We don’t advocate minimalism; instead, our practical philosophy is aimed at: creating peace of mind; making space for people and experiences; doing good for others and the environment. Our definition of the state of clutter is therefore subjective – it is when someone owns things beyond their threshold of comfort. We call that state ‘when stuff owns you’.

We contrast our approach with that of the minimalist movement. Minimalism, in this context, is usually defined as a deliberate attempt to live with less. Living with less, preferably as little as possible, is a specific objective. That's not an ideal starting point for our philosophy of living organised and clutter-free. We've seen clients with a lot of stuff, well-curated, beautifully stored, displayed and used, who are comfortable in their own skins and not stressed by all that. Similarly, we see many clients who don't have a lot, by the average standard, yet they feel that their lives are filled with too much stuff. 

Our definition of what constitutes clutter therefore aims to draw a pragmatic squiggle that will be different for each person at any point in time. 

A note on points in time - we notice that people tend to accumulate things until their children leave home, or, if childless, until they retire, or until another impactful life event causes their life trajectory to change. Such an event could be anything, expected or unexpected, that has a significant impact. We regularly see the following examples: illness, losing a loved one or even a favourite pet, divorce, children leaving home, retirement, moving or emigrating.

Storytime - A modern Ms Havisham 

 An elderly client, who lived alone in a peri-urban fashionably horsey area was brutally attacked in her home, but survived and insisted on staying there, surrounded by a life-time of memories. She appeared to be a classical hoarder and, when subjected to this terrible trauma, it tipped her over the edge. She was probably suffering from Miss Havisham syndrome - from the famous character in Charles’ Dickens’ Great Expectations - also known as disposophobia or senile squalor syndrome.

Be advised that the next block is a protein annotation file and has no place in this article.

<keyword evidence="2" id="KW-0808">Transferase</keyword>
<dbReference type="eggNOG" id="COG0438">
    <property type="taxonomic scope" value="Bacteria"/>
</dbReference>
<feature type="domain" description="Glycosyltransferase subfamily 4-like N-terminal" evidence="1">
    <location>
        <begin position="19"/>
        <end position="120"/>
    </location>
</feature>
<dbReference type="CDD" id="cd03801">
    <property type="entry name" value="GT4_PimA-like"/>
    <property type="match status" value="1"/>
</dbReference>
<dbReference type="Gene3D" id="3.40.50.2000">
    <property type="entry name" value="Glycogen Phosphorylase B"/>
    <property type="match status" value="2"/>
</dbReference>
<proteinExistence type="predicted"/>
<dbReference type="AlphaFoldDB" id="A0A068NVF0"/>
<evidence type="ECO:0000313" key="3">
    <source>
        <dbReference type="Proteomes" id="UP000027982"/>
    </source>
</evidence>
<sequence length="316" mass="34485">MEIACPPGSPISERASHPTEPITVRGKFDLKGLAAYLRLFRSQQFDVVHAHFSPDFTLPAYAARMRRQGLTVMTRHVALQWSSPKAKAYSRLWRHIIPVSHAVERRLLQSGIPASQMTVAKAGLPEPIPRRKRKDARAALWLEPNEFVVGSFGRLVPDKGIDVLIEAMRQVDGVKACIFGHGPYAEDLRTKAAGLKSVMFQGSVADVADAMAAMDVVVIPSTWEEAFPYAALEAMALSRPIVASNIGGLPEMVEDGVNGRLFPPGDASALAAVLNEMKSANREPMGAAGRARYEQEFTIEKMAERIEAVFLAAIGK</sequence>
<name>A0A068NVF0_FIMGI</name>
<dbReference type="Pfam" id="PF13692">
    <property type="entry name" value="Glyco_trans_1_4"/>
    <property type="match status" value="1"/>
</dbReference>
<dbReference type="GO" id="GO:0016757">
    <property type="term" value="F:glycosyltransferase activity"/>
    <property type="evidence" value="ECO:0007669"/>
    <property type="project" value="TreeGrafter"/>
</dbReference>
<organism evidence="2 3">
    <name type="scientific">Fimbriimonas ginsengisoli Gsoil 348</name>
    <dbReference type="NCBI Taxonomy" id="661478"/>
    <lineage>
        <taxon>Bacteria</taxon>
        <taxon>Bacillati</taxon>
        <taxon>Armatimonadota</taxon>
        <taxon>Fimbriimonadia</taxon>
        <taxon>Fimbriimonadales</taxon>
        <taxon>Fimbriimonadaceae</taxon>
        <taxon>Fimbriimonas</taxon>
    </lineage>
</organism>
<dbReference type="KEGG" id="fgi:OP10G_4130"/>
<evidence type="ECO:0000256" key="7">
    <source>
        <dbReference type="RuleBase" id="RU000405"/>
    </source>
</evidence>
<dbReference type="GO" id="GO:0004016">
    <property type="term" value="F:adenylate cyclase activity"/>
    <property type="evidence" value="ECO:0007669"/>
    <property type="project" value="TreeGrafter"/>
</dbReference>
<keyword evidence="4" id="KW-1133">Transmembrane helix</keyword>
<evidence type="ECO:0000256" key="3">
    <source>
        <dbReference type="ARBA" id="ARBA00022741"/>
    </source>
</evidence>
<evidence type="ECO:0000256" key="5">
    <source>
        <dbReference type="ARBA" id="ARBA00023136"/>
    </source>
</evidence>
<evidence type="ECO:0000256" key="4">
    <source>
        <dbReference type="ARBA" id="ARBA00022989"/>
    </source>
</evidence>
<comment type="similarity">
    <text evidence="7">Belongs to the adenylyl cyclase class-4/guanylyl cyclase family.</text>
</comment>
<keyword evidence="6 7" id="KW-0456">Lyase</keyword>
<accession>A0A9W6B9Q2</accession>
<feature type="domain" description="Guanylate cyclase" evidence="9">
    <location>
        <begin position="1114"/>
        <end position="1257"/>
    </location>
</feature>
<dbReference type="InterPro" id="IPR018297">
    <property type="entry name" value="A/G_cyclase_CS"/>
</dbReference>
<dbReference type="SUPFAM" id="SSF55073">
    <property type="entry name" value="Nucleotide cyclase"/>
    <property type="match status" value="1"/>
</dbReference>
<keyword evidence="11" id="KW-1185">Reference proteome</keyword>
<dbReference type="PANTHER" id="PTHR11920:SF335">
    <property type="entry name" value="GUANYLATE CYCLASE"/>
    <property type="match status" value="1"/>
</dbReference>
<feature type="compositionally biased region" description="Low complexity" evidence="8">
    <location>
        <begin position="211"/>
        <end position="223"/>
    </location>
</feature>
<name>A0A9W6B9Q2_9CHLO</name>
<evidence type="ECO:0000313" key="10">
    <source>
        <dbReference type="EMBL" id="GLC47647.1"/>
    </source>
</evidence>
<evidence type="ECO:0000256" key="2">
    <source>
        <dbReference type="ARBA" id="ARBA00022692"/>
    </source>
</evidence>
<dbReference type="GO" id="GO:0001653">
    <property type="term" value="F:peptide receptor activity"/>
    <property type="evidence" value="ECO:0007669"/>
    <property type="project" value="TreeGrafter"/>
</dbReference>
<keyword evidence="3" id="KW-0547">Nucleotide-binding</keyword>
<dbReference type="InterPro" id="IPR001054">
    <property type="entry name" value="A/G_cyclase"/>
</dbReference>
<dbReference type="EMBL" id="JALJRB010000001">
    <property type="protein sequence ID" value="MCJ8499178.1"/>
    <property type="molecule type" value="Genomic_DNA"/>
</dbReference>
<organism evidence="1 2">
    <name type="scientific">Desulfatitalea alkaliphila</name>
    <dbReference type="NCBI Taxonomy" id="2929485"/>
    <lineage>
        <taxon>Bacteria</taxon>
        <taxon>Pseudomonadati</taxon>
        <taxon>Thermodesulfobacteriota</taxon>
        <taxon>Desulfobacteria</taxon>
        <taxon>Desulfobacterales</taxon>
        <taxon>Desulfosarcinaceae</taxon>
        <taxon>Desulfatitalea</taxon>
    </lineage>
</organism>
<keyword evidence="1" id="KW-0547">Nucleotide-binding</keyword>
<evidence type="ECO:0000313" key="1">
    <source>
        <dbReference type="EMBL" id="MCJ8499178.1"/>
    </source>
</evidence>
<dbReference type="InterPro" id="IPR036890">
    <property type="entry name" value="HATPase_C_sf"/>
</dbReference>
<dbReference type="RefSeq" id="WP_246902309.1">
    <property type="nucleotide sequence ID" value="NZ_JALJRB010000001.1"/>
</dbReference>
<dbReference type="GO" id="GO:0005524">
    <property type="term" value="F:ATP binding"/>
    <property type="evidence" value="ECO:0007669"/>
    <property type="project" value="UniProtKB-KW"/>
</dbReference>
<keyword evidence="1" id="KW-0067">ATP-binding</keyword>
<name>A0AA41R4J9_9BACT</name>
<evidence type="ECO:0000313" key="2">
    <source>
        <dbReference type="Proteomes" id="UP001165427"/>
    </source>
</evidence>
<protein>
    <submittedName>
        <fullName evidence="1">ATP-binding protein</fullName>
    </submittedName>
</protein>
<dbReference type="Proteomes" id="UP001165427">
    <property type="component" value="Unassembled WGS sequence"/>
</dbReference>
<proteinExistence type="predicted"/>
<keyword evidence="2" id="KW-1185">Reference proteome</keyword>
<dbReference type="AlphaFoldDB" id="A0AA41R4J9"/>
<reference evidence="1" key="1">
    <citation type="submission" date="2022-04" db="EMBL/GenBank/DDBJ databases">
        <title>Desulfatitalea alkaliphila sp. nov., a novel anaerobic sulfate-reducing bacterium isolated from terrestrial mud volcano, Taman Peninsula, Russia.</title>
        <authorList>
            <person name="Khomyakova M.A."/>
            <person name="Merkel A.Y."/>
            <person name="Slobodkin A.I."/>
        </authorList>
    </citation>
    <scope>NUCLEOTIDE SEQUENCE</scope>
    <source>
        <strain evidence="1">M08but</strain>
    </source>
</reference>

Before the attack, she suffered a number of traumatic life events, going through a divorce, losing her job, and she responded poorly to her adult daughter leaving home. 

Our client’s books were all filed alphabetically, up until the year her daughter left home - all books purchased after that were piled willy-nilly. We also found a jar of tonsils (the daughter’s) by her bed-side table. 

Classic Miss Havisham syndrome is about hoarding pets - Our client owned twenty-four Daschunds. The paperwork and filing related to the pets was impeccable: all toenail clippings were filed chronologically and alphabetically. 

Paranoia is associated with the syndrome: Our client was convinced that there was money hidden in her library of books, and so we had to flip through every book to check for money before donating the books to charity. We did not find a cent. 

Only intervention, initiated by the daughter, and an extremely sensitive approach convinced her to allow us to clean up, help her downsize and move somewhere safe. 

Our client never admitted that she had a problem. Even on the last day, when she came back to see the cleared-out house, she sat crying on a chair in the kitchen, saying she wanted to come back to her house because it was her dream to die there.